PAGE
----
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Update: Burger King (NYSE: BKW) stock finished down 4.32% Tuesday after the company's morning announcement that it will merge with Ontario-based coffee-and-donut chain Tim Hortons Inc. (USA) (NYSE: THI). THI stock closed up 8.47%.
In contrast, when news of merger talks originated on Monday, and shares in both BKW and THI enjoyed significant gains and ended that trading session up 19.51% and 18.91% respectively.
There's a reason why BKW stock took a turn and finished in the red Tuesday...
Why BKW Stock Closed Down Tuesday
THI is the largest publicly traded restaurant chain in Canada, while BKW is the second-largest fast food hamburger chain in the world.
Combined, BKW and THI make the third-largest quick service restaurant company in the world, boasting about $23 billion in sales and more than 18,000 restaurants in 100 countries. The new company will be headquartered in Canada, where the largest market exists for it.
The move marks the latest in a series of recent "tax inversion deals" - a merger between a U.S and a foreign company specifically designed to allow the U.S. company to move its headquarters out of the United States to escape America's high corporate tax rate.
You see, the U.S. has the highest corporate tax rate in the industrialized world at 35%. That number has caused about 50 U.S. companies to reincorporate overseas to tax-friendly countries like Ireland over the last 10 years, about half of which are in the Standard & Poor's 500. Recently, even more companies have been making the move. Pfizer Inc. (NYSE: PFE) has been attempting to strike a deal with Britain's AstraZeneca Plc. (NYSE ADR: AZN) all year. On July 18, U.S. drugmaker AbbVie Inc.(NYSE: ABBV) announced plans to merge with Dublin-based pharmaceutical company Shire Plc.(Nasdaq ADR: SHPG) in a $54.7 billion deal. On June 15, Minneapolis-based Medtronic Inc. (NYSE: MDT) bought Ireland-based Covidien Plc. (NYSE: COV).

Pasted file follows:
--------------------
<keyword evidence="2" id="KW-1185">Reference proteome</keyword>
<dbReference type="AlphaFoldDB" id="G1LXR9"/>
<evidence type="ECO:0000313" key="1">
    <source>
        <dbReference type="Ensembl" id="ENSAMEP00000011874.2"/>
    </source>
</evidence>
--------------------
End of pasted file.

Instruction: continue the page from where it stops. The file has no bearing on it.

Comparatively, the Canadian federal corporate tax rate has been cut to 15% under current Prime Minister Stephen Harper. Public companies in the country also must pay provincial corporate taxes that can bring their combined federal and provincial tax rate to approximately 25% - still about 10% lower than the U.S. federal corporate tax rate.
For example, in 2010, formerly California-based Valeant Pharmaceuticals International (NYSE: VRX) merged with Canada's Biovail Corp. and re-domiciled in Canada. The company's tax rate is now less than 5%.
But the deal between BKW and THI will certainly be met with public scrutiny, as the BKW stock drop reflected Tuesday...